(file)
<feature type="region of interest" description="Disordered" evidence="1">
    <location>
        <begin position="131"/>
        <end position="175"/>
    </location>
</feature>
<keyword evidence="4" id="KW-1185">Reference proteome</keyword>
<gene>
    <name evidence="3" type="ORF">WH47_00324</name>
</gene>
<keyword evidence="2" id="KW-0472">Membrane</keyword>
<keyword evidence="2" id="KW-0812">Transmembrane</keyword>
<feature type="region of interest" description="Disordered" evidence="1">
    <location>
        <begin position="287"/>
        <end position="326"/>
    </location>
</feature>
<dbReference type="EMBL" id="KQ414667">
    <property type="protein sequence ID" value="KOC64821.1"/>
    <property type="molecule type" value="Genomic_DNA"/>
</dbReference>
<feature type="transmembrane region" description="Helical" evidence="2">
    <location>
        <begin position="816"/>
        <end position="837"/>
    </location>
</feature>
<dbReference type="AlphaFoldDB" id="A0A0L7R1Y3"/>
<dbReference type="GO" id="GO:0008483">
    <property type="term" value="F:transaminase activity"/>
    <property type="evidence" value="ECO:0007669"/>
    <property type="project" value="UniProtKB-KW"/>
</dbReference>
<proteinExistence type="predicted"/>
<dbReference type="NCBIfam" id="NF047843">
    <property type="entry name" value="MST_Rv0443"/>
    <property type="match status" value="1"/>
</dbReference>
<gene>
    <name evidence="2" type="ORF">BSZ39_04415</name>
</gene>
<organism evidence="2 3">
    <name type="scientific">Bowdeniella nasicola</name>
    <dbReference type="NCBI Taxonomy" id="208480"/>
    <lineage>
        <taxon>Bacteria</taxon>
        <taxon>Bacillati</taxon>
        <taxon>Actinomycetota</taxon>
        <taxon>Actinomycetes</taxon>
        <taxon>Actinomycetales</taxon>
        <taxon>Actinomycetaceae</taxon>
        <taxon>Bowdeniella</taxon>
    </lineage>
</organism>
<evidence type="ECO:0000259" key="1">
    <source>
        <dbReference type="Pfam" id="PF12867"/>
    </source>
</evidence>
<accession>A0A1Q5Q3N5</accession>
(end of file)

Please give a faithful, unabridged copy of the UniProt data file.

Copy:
<feature type="region of interest" description="Disordered" evidence="1">
    <location>
        <begin position="131"/>
        <end position="175"/>
    </location>
</feature>
<keyword evidence="4" id="KW-1185">Reference proteome</keyword>
<gene>
    <name evidence="3" type="ORF">WH47_00324</name>
</gene>
<keyword evidence="2" id="KW-0472">Membrane</keyword>
<keyword evidence="2" id="KW-0812">Transmembrane</keyword>
<feature type="region of interest" description="Disordered" evidence="1">
    <location>
        <begin position="287"/>
        <end position="326"/>
    </location>
</feature>
<dbReference type="EMBL" id="KQ414667">
    <property type="protein sequence ID" value="KOC64821.1"/>
    <property type="molecule type" value="Genomic_DNA"/>
</dbReference>
<feature type="transmembrane region" description="Helical" evidence="2">
    <location>
        <begin position="816"/>
        <end position="837"/>
    </location>
</feature>
<dbReference type="AlphaFoldDB" id="A0A0L7R1Y3"/>
<dbReference type="GO" id="GO:0008483">
    <property type="term" value="F:transaminase activity"/>
    <property type="evidence" value="ECO:0007669"/>
    <property type="project" value="UniProtKB-KW"/>
</dbReference>
<proteinExistence type="predicted"/>
<dbReference type="NCBIfam" id="NF047843">
    <property type="entry name" value="MST_Rv0443"/>
    <property type="match status" value="1"/>
</dbReference>
<gene>
    <name evidence="2" type="ORF">BSZ39_04415</name>
</gene>
<organism evidence="2 3">
    <name type="scientific">Bowdeniella nasicola</name>
    <dbReference type="NCBI Taxonomy" id="208480"/>
    <lineage>
        <taxon>Bacteria</taxon>
        <taxon>Bacillati</taxon>
        <taxon>Actinomycetota</taxon>
        <taxon>Actinomycetes</taxon>
        <taxon>Actinomycetales</taxon>
        <taxon>Actinomycetaceae</taxon>
        <taxon>Bowdeniella</taxon>
    </lineage>
</organism>
<evidence type="ECO:0000259" key="1">
    <source>
        <dbReference type="Pfam" id="PF12867"/>
    </source>
</evidence>
<accession>A0A1Q5Q3N5</accession>